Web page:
With the shortage of affordable housing across the country and the ongoing restructuring of the health care system, community-based agencies and advocates have been working to find adequate housing for discharged psychiatric patients/psychiatric survivors. This Community-University Research Alliance (CURA) was funded by the Social Sciences and Humanities Research Council and initially received $584,879 over a three-year period. A CURA continuation grant totalling $400,000 awarded by SSHRC extended funding until 2006. This CURA used a participatory action research design, incorporating both qualitative and quantitative measures, to facilitate a capacity-building and community-development approach to address issues of mental health and housing. An annual conference was used to gather input from the community at large to promote understanding at all levels of society of issues relevant to mental health and housing. These annual conferences were used as a forum to identify problem areas of mental health and housing and develop realistic action plans with the community in finding solutions.

     In this CURA, researchers, social service professionals, community volunteers, as well as individuals who have experienced mental health challenges, collaborated on a number of related projects to evaluate existing models of supported housing. This CURA developed a template which sought to explore and understand which type of housing works best for whom, and improve placement success. This participatory approach to research gave a real voice to a marginalized constituency, enabling them to share their insights and opinions with community and academic partners and to develop working relationships within their own community as well as between consumer, social agency, professional, and academic communities.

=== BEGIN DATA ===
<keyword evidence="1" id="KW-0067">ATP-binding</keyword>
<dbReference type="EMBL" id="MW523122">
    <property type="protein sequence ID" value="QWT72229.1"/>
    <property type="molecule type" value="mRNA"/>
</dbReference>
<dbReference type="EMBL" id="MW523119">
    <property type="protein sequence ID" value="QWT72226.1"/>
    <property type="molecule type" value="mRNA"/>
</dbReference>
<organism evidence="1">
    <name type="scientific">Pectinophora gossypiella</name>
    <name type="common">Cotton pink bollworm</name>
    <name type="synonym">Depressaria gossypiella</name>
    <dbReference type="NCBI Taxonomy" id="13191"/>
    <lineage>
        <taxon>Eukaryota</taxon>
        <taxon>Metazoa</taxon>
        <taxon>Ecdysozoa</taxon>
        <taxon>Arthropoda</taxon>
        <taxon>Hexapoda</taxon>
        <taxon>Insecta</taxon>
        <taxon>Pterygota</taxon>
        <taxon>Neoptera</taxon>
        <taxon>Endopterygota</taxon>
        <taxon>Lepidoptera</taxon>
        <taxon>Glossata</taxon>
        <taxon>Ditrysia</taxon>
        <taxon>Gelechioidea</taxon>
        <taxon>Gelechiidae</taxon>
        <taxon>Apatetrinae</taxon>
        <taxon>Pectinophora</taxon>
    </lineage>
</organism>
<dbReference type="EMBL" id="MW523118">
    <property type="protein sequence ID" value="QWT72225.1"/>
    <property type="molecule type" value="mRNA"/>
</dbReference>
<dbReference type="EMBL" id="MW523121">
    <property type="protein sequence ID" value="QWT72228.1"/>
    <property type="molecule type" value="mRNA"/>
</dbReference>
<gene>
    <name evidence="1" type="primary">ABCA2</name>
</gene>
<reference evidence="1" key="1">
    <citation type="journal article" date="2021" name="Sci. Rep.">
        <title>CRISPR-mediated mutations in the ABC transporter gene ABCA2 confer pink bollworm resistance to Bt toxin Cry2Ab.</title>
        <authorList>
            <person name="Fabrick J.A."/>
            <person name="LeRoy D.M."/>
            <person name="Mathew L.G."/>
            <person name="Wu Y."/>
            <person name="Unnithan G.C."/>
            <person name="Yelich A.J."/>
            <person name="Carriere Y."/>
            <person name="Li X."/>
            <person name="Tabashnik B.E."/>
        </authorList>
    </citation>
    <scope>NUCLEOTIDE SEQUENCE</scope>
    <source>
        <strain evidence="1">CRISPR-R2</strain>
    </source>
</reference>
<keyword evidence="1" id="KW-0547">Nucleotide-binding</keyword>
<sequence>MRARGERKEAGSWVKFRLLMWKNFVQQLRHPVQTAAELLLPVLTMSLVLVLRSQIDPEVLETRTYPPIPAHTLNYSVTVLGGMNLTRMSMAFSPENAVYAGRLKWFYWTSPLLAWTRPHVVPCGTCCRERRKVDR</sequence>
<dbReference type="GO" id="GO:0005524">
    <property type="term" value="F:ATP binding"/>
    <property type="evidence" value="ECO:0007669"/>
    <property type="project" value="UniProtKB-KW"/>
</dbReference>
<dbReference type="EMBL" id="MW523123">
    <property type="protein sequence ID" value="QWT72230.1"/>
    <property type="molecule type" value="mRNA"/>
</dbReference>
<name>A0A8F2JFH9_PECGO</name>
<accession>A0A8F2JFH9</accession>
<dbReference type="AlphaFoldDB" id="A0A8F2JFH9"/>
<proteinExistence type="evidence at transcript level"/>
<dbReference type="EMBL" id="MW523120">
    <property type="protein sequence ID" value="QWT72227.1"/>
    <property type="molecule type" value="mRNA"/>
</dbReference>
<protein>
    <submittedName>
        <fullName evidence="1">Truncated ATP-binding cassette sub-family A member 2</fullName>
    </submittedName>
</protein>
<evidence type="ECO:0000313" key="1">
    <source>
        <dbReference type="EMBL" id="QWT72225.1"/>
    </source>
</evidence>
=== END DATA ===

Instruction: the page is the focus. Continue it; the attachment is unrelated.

Annual survey interviews with 300 psychiatric survivors and their caregivers were conducted in a community-based sample, providing the opportunity for numerous sub-analyses. The sample was stratified by gender and by type of housing. About half of this sample represented a longitudinal sample. In addition to these surveys, individual and focus group interviews were conducted. Additional groups of stakeholders were also sampled, including psychiatric survivors, their family members and other primary caregivers, health and social care providers, employers, and decision-makers. Policies, grey literature, and written media reports that related to the study were also examined.

Based in London, Ontario, the project served as a valuable model for other regions